now?” Mark wanted to know.“Not today, Mark. It’s Sunday, and I don’t bake on Sundays. Besides, this lady doesn’t even know us. Surely she wouldn’t want a visit from strangers,” I explained. “Today we are going to start addressing our Christmas cards. For once I’m going to get our cards mailed before December twenty-third. If you want to help someone, you can help me.”In the days that followed, Mark persisted in reminding me about the lonely lady. Twice he asked to make something for the woman, but both times I was involved in other projects.One Tuesday afternoon Suzie again came home with Debbie. That day I was putting together my specialty: a gingerbread train. Each car carried tempting cargo such as breadsticks, candy canes, and cinnamon bears. Suzie’s eyes sparkled when I gave her a few chocolate-chip cookie wheels to “glue” into place with frosting. She ate one of them.“I wish my Mom made gingerbread trains,” she said. “Last year she made a neat gingerbread house, but this year she said it was too much work.”“It is a lot of work,” I agreed, remembering the year I had been too busy with church and community duties to make my gingerbread train. The children had been very disappointed that year, but not this year. This year everything would be perfect.A week later Debbie came home from school just as I was taking a fresh batch of gingerbread men from the oven.“Too bad Suzie isn’t here,” she said, biting off one cookie foot. “Suzie loves our gingerbread men. She wasn’t in school today, though.”Debbie set down her cookie, suddenly serious. “They said Suzie’s mama took too many pills, and she’s in the hospital. She might die.”“Oh, Debbie, are you sure?” I asked in dismay.Debbie nodded. “Sally Miller told me Sister Miller was at the hospital with Suzie’s mama all night,” she said. Sister Miller was our Relief Society president.“I didn’t know Suzie was a member of the Church,” I said, surprised. “I’ve never seen her at meetings.”“Suzie said they used to come all the time before her dad died,” Debbie said. “He got killed in a car accident this summer.”“Poor Suzie!” I said. “Her poor mother! And I don’t even know her name.”I called Sister Miller to see if I could be of any help in caring for Suzie during the crisis. I also asked for Suzie’s mother’s name. When she told me, it sounded vaguely familiar. I hung up the phone repeating the name when a devastating thought struck me. With a sinking feeling, I took the ward list from the desk drawer and turned some pages. Yes, there it was, circled in green ink — the name of Suzie’s mother, the name of Mark’s lonely lady whom I had never found time to help.Suzie was with us that night when we received word that her mother had died.I asked myself over and over: What if we had gone to visit her when Mark first wanted to? Would it have mattered that we were strangers? Would she have been a little less lonely, a little less desperate? I thought of the tired voice on the telephone, asking me to send Suzie home that first day we made gingerbread.When Suzie went away a week later to live with her grandparents, we gave her our gingerbread train. The bright eyes that had sparkled as she helped make the train had lost some of their glow, but Suzie managed a little smile and a thank-you.A gingerbread train. A very small gift. Too little. Too late. As Suzie took a halfhearted nibble from a breadstick, I saw more than a saddened little girl holding a cookie train. I saw myself with painful clarity: a woman so involved with the things of Christmas that I had lost touch with the very spirit of Christmas, without which there can never be a “perfect Christmas.” I would never again forget.Every holiday season since then, the fragrance of gingerbread reminds me of Suzie . . . and I cry.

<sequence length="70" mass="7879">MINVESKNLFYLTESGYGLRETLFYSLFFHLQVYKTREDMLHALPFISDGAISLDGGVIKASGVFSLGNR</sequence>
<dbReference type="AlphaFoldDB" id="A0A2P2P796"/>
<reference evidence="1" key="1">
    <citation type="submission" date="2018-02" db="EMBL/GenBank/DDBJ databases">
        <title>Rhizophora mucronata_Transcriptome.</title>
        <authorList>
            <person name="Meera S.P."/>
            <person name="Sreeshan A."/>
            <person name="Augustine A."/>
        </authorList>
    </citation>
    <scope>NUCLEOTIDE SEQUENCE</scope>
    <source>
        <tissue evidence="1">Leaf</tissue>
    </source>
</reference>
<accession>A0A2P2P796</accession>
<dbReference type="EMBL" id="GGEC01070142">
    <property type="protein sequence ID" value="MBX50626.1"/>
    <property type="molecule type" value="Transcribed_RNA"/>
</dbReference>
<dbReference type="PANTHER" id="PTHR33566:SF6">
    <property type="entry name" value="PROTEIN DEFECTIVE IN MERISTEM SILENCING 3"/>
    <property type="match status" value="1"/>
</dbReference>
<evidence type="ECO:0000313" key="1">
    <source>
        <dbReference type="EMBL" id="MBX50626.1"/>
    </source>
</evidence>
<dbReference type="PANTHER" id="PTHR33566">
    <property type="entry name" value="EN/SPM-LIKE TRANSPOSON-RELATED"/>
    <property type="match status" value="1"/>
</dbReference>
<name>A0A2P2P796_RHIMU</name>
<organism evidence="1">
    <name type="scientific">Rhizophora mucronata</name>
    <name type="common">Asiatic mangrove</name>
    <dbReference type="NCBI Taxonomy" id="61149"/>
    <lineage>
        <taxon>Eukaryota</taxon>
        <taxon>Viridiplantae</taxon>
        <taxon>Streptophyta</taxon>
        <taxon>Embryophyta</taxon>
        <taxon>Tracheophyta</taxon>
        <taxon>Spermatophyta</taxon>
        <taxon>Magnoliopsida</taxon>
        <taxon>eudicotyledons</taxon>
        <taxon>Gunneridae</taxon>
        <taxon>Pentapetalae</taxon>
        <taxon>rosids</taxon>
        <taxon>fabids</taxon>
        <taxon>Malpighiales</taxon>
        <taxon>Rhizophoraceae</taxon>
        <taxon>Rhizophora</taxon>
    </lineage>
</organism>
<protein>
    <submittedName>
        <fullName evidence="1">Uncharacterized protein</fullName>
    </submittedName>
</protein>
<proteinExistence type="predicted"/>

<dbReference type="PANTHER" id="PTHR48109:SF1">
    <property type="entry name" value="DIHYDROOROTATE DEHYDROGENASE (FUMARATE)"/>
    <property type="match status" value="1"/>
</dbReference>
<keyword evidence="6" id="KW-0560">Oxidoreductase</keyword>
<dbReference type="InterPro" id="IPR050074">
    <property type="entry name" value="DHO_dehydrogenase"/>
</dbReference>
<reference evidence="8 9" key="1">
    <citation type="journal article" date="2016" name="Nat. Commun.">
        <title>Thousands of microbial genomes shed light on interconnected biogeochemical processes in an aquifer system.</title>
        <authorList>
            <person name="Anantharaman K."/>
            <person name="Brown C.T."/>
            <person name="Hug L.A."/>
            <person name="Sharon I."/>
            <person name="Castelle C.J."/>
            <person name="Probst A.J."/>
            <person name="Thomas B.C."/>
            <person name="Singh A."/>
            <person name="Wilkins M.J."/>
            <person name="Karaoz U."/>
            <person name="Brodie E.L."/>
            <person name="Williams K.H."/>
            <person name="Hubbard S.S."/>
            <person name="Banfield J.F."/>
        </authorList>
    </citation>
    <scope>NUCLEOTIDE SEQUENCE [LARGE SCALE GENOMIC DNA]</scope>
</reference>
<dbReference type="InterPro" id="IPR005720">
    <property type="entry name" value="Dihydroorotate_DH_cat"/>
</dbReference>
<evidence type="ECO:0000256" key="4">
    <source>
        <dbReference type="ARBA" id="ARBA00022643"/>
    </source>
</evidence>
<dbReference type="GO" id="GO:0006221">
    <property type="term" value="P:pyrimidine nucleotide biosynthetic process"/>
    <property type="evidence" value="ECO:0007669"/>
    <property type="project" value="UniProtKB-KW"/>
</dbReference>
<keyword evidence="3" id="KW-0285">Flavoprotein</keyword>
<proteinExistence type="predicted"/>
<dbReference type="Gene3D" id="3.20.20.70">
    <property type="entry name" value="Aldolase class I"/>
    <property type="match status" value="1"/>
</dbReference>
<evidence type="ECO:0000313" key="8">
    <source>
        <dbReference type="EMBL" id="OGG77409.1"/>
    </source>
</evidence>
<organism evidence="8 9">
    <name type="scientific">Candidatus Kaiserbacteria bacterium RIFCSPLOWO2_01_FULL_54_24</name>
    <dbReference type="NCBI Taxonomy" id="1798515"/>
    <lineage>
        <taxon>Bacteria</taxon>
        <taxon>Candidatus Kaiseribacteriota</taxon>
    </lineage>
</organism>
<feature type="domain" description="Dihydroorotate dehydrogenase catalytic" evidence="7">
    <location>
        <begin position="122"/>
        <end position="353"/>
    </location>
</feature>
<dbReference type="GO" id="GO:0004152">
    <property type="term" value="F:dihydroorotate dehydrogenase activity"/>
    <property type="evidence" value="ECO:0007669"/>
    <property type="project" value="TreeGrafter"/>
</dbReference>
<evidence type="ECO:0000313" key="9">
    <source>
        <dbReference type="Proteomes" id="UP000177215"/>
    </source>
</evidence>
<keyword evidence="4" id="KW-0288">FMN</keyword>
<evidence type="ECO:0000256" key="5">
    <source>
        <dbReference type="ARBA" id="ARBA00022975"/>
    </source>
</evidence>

(Linda Rire Gundry, Jay A. Parry, Jack M. Lyon,
Best-Loved Christmas Stories of the LDS People, [Salt Lake City: Deseret Book,
2003], p. 413-16.)

1 comment:

CJ, the Purple Diva said...

Oh, and I just cried. Thanks so much for posting this wonderful story. Its a nice reminder to look for those who are lonely-not just at Christmas but all year long.